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Eagle Ridge Golf League News Bill JacksonBill Jackson

 

League Results for May 30, 2017

 

Unlike the prior week that was canceled due to the rain, the Eagle Ridge Golf course was in excellent condition on Tuesday, May 30, 2017. The course has reached its lush summer state, and the Tuesday’s temperature was perfect for playing golf. With all the rain that we’ve had, it's amazing how well the course has held up.

Next week will be the end of the 8-week session. New handicaps and total points will occur after the conclusion of next week’s play. The cancellation of the games this year due to the rain has played havoc with league calculations.

Now for Tuesday night’s results.

Scores

Low Net Score (34) Charlie Curnutte

Low Gross Score (36) Troy Hughes

Longest Drive (#7) Troy Hughes

Fewest Putts (13) Dan Preece

Skills Competition

Closest to the pin, 2nd shot (#11) Tom Copley

Longest Putt (#14) Dan Preece

Par 3, Closest to pin (#12) Bill Jackson

Par 3, Closest to pin (#8) No one hit the green

Skins Tom Copley

I’ll see you at the course on Tuesday, May 25 th.

Bill Jackson

Submitted, June 1, 2017

 

2017 youth-only and general seasons produced a total harvest of 33,061 turkeys 

 
Turkey hunters in Kentucky encountered wind, rain and wild temperature swings this past spring season but did not let factors out of their control keep them from posting impressive results.
The 2017 youth-only and general seasons produced a total harvest of 33,061 turkeys – a 6.5 percent increase over 2016 and the third highest on record for the state.
“We were expecting a pretty good harvest this spring because we had decent hatches in 2014 and in 2015,” said Zak Danks, wild turkey program coordinator with the Kentucky Department of Fish and Wildlife Resources. “We knew this would provide a bunch of 2- to 3-year-old gobblers for hunters to pursue. But seeing this spring’s big harvest was welcome news, and it’s a testament to the skill and passion of Kentucky hunters.”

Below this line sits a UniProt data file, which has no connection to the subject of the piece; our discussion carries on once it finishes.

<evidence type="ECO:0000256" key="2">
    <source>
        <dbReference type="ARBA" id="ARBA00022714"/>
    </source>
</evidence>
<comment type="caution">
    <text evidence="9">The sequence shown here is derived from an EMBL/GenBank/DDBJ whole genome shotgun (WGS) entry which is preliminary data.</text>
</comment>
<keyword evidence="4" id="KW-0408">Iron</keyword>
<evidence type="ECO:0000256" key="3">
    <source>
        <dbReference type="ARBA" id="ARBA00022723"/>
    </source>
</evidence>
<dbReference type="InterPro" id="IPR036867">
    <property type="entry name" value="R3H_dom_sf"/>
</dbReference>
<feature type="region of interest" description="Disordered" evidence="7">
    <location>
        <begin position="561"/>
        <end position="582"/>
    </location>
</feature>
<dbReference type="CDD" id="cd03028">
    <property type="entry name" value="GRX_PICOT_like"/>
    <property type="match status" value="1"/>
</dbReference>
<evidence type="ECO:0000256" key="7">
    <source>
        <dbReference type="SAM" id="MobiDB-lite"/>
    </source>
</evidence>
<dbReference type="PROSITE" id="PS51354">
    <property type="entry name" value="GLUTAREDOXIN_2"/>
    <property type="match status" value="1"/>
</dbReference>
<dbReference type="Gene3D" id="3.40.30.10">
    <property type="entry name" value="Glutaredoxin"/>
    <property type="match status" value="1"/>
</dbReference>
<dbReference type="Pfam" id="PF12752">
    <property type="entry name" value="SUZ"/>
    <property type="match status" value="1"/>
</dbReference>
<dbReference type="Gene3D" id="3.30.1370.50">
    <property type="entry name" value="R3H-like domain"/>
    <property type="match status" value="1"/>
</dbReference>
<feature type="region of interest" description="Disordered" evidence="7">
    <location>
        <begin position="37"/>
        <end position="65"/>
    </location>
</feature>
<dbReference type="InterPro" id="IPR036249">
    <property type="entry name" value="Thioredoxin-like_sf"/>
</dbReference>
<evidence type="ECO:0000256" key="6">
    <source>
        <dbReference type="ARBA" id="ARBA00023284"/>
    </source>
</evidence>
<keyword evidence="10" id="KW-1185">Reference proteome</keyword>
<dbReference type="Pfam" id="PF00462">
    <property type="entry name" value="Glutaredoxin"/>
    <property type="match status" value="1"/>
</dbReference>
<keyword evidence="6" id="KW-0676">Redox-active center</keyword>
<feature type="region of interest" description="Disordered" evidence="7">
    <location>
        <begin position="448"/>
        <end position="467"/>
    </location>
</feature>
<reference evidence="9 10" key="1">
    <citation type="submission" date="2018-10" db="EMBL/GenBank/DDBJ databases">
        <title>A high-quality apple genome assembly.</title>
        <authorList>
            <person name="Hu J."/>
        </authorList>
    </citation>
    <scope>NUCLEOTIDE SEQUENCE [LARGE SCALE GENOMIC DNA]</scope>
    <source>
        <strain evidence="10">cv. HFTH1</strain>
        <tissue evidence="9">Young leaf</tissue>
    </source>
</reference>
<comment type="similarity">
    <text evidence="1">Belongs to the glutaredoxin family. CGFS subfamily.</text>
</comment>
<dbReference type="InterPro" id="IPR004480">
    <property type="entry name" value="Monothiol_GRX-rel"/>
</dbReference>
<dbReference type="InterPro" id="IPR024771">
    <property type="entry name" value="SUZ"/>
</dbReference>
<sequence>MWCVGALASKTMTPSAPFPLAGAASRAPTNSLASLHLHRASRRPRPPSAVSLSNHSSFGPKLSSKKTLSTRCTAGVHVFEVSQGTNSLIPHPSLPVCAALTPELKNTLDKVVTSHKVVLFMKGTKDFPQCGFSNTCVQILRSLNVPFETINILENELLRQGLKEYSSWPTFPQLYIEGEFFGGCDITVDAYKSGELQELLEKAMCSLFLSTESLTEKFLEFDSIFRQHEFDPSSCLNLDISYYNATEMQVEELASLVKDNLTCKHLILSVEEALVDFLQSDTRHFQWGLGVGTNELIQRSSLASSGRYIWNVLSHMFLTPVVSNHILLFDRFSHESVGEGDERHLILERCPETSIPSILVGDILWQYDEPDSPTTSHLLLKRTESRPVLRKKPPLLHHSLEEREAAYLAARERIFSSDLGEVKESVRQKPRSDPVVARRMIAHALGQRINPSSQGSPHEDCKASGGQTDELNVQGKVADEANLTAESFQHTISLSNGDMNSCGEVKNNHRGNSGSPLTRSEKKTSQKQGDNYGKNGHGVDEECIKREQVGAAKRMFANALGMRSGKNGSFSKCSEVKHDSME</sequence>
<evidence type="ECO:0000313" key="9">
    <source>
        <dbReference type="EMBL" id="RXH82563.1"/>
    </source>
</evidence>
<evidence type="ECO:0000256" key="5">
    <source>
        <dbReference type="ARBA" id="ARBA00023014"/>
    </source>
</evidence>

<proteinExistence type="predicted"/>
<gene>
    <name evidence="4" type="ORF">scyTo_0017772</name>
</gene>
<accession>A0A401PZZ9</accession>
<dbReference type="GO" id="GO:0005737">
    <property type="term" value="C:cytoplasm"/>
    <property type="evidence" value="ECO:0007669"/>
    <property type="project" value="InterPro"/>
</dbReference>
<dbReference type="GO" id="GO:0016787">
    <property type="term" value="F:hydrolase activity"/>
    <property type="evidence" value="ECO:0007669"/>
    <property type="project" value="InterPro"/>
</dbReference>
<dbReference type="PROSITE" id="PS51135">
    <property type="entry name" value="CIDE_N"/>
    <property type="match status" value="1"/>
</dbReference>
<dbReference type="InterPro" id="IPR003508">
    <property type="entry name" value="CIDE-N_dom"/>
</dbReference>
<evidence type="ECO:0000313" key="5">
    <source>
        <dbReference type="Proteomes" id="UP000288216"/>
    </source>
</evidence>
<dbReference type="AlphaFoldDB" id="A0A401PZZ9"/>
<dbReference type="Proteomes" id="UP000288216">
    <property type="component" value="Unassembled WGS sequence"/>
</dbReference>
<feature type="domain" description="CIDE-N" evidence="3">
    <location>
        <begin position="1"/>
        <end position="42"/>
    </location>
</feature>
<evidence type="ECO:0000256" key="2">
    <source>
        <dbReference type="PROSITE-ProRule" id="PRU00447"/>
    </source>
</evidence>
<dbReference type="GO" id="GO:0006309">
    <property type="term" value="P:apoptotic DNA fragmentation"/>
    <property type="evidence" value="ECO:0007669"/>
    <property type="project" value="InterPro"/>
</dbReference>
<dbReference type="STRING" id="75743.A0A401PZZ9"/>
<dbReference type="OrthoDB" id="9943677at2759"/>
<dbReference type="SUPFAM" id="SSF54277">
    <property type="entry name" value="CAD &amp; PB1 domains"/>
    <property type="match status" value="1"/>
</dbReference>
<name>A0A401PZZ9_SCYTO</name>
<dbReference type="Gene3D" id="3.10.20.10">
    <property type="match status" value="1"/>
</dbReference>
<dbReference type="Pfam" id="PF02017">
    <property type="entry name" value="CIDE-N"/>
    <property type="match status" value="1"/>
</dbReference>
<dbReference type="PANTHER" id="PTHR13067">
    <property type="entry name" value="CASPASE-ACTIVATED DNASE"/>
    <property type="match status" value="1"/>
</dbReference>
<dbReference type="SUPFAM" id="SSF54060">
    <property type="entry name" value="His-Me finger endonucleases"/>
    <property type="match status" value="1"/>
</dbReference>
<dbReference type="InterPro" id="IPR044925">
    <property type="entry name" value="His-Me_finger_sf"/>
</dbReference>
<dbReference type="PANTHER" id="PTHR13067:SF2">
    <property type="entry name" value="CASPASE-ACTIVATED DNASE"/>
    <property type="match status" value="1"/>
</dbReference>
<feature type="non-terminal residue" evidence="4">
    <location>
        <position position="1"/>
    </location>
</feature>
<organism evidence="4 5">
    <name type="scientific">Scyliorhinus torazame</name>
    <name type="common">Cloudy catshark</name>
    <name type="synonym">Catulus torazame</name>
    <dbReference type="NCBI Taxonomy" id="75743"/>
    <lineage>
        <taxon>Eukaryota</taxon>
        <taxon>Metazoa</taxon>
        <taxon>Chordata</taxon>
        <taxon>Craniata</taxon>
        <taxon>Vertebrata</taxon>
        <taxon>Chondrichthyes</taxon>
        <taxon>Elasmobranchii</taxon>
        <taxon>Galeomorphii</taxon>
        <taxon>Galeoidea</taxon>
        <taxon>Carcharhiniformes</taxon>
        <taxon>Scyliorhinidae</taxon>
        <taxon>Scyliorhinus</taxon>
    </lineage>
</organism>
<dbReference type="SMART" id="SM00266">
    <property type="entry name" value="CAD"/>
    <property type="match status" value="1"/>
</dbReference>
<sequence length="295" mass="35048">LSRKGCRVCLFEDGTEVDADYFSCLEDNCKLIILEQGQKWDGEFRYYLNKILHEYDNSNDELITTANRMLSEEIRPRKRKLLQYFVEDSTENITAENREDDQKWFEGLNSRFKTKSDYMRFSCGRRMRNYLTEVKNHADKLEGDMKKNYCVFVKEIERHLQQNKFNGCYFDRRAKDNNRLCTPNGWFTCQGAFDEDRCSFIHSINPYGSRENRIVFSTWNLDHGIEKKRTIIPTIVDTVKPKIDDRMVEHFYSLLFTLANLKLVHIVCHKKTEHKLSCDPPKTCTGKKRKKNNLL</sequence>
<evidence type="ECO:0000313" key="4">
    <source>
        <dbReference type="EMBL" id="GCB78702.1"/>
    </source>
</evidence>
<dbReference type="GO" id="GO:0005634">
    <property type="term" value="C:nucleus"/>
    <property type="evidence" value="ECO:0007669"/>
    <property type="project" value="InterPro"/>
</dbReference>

Wild turkeys are found across the state thanks to an extensive restoration effort conducted from 1978-1997, and the spring turkey harvest has ballooned since hunters took 13,505 birds in the first modern day, statewide season in 1996.
 
The spring harvest has held steady since hunters bagged a record 36,097 birds in 2010 with an average of 31,814 birds taken in the seven seasons since 2010. By comparison, the average spring harvest in the seven seasons before 2010 was 26,982.
“Judging by our recent spring harvest totals, turkey populations are strong across the state,” Danks said. “I attribute this to our sound season timing and bag limit.”
Most counties show stable to increasing harvest totals while some have declined over the past five years. Danks believes any declines are due in part to a natural correction after high population years fueled by excellent poult production.Brood production has leveled off over the past decade, which Danks interprets as a sign the population is stabilizing with the habitat’s carrying capacity.